So far, most of the posts of this blog have been devoted to responding to objections and/or clarifying often misunderstood points regarding Christian theism. It recently occurred to me that I have not really offered any positive argument for why I believe Christianity is in fact true.
In the next several posts, I want to remedy that.
Before I get started, I should make a couple important points. First, there are far more arguments for the reasonableness of Christianity than I am interested in covering here. I will be targeting only a few that I consider the strongest or most useful.
Second, there are various formulations of all of the arguments I will be presenting, and some are better than others. I will do my best to present each one fairly and in its (so far as I can tell) strongest form.
Third, each of these arguments, without exception, involves extremely complex discussions of often very dense material, and all of the premises are not always uncontroversial. Again, I will do my best to make the material both accessible and fair.
And lastly, each of these arguments is intended to show something a little different. None of them are intended to provide absolutely irrefutable proof of the truth of Christian theism. But taken together, I do believe that they make a cogent case that Christian theism is on the whole more reasonable than its alternatives.
Alright, enough clarifying. Let's get started!
The first argument I want to cover is the Kalam Cosmological Argument. If you read my other post where I discussed arguments for God, then you know that a cosmological argument is one that argues from some contingency in the world back to God. Well in this particular version, the contingency involved is the beginning of the universe itself.
The argument can be formulated very simply as follows:
(1) Whatever begins to exist has a cause.
(2) The universe began to exist.
(3) The universe has a cause. 1
Now before you scream it at your screen, I know that a mere cause of the universe is not necessarily the same as the Christian God. But really, it doesn't take much to get there.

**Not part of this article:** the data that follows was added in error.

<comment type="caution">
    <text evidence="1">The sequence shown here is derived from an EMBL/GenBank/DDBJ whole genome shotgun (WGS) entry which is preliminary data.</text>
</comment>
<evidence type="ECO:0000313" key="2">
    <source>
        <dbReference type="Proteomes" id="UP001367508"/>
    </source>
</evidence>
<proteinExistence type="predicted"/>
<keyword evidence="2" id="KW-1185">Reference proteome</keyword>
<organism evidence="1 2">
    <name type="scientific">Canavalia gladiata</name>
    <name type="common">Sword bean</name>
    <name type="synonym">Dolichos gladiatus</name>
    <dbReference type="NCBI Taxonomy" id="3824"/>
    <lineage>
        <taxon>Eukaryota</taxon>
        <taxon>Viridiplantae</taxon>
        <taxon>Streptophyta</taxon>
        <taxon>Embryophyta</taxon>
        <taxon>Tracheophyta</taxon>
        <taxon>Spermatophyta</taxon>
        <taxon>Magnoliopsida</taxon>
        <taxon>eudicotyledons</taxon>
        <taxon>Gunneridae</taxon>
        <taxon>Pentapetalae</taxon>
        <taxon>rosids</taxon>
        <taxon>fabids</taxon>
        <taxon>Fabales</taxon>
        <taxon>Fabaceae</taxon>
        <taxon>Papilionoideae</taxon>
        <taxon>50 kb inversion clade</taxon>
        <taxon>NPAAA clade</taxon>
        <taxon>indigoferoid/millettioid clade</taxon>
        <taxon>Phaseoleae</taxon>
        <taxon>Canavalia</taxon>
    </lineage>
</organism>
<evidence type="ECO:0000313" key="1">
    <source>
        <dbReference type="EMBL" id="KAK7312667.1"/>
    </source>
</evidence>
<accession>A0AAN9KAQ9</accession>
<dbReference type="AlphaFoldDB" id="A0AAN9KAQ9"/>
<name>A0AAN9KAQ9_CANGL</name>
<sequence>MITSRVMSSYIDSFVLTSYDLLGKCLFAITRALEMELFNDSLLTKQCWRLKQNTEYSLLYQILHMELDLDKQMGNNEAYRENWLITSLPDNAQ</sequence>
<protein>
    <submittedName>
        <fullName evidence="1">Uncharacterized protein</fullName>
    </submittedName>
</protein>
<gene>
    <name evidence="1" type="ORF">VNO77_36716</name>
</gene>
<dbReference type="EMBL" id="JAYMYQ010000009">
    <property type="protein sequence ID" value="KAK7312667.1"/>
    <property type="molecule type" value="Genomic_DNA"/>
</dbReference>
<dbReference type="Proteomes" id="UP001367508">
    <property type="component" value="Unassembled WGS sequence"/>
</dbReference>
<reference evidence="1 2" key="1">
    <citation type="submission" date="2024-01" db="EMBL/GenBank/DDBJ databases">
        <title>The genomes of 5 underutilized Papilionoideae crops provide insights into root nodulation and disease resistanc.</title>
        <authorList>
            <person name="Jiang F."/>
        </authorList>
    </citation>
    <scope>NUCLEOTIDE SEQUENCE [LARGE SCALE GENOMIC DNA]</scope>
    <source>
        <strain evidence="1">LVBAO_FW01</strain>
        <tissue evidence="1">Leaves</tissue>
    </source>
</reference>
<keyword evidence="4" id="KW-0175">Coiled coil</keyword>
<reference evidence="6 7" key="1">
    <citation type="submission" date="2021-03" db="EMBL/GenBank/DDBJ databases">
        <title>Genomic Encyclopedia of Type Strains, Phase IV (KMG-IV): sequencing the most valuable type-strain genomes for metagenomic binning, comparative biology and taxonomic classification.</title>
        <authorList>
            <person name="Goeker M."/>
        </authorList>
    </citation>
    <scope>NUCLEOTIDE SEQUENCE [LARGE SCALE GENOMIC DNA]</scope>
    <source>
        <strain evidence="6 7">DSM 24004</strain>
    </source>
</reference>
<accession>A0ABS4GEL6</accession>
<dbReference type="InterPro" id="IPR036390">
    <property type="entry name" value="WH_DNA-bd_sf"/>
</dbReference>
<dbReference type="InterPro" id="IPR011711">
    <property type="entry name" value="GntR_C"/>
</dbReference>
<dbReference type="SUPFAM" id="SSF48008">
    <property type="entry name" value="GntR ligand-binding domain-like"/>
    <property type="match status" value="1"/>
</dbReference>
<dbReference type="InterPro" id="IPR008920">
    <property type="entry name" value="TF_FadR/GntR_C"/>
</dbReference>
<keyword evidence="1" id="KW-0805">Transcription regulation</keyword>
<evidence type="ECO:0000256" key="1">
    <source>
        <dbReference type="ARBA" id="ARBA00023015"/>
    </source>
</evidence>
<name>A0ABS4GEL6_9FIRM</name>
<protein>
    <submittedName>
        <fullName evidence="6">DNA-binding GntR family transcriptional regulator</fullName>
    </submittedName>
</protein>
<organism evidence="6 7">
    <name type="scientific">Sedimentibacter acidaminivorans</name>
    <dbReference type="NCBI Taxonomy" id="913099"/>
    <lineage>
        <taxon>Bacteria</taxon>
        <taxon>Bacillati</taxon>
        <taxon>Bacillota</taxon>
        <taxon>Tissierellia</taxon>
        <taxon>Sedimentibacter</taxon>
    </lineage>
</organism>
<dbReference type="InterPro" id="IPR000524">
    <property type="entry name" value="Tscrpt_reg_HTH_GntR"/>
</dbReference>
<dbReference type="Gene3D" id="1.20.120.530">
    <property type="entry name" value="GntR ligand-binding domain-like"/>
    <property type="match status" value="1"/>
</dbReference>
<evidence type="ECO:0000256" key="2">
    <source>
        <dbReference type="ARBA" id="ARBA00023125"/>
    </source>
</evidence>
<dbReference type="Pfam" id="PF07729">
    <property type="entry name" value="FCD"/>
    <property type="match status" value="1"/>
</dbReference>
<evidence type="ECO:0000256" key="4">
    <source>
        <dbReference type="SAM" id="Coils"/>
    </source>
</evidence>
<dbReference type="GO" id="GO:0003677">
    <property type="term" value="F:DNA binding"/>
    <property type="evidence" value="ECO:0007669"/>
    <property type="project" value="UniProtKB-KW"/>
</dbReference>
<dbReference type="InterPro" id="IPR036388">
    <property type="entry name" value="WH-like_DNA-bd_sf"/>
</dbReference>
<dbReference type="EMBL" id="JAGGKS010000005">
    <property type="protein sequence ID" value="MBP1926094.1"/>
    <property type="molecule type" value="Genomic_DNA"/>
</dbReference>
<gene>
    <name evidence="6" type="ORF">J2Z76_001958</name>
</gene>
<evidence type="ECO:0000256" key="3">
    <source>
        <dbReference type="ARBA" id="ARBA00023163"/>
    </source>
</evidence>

Let's consider it for a moment. Any cause of the universe must obviously stand outside spacetime. But what is there that is immaterial that could conceivably act as a causal agent? Well, in the philosophical history of such things, there are really only two contenders: mind and abstract objects. But we know that abstract objects (things like numbers, geometrical figures, etc.) do not possess causal power. That leaves some sort of unembodied mind as the only reasonable candidate.
Or look at it this way: we generally explain phenomena in one of two ways. There are scientific explanations and personal explanations. Scientific explanations utilize initial conditions and sets of laws to explain phenomena, whereas personal explanations utilize the will of a person.
For example, if you walk into a room where I am and inquire "Why is it so hot in here?" I can offer you a couple different explanations. I could give you a long and detailed account having to do with the speed at which the particles in the room are vibrating and how the neurons in your body are receiving this information and then delivering it in highly complex ways to your brain which then interprets this information as the feeling of heat. OR I could just say that it's hot because I turned up the thermostat and that you shouldn't be so warm-natured.
In the first instance, I am giving you a scientific explanation which evaluates the initial conditions (the state of the particles in the room) and the laws of nature (which govern the rest of the process) to help you understand why you are hot. In the second case, I am offering a personal explanation which deals not with physical processes at all but with my own volition.
What is the relevance of this example, you ask? Simply this: There were no initial conditions at the beginning of the universe. The Big Bang proceeded out of what physicists call a singularity. There was nothing. At all. Even what we now call 'laws' had not even been established yet. So clearly, a scientific explanation of the origin of the universe is not possible. This leaves us with only a personal explanation. There was a will involved.
There is yet a third way to tell that this cause of the universe was personal. But I'll warn you, this one is a bit more difficult to grasp. If the cause was impersonal, then we would basically be left with some sort of immaterial conditions that would facilitate the effect (i.e. the universe). In philosopher's lingo, these conditions would have to be both necessary and sufficient and would exist timelessly. Here's the problem with that: if necessary and sufficient causes exist timelessly, then so do their effects. This would entail that the universe is eternal, and we know it isn't (more on this in the next post). So, the only way for a cause to exist and its effect not exist is if the cause has free will. That is, it must be a person.
So just with this simple three-step argument, we already have an immaterial, eternal, personal cause who possesses free will. Clearly this is easily interpreted by any honest person as what we have always known as God. And we have not even considered other arguments which make more of this being's attributes clear. But we will.
Next time, we'll flesh out the premises of the kalam argument. This should be fun.
1 This formulation (and much of the following discussion) is due to William Lane Craig. The line in the argument denotes "therefore."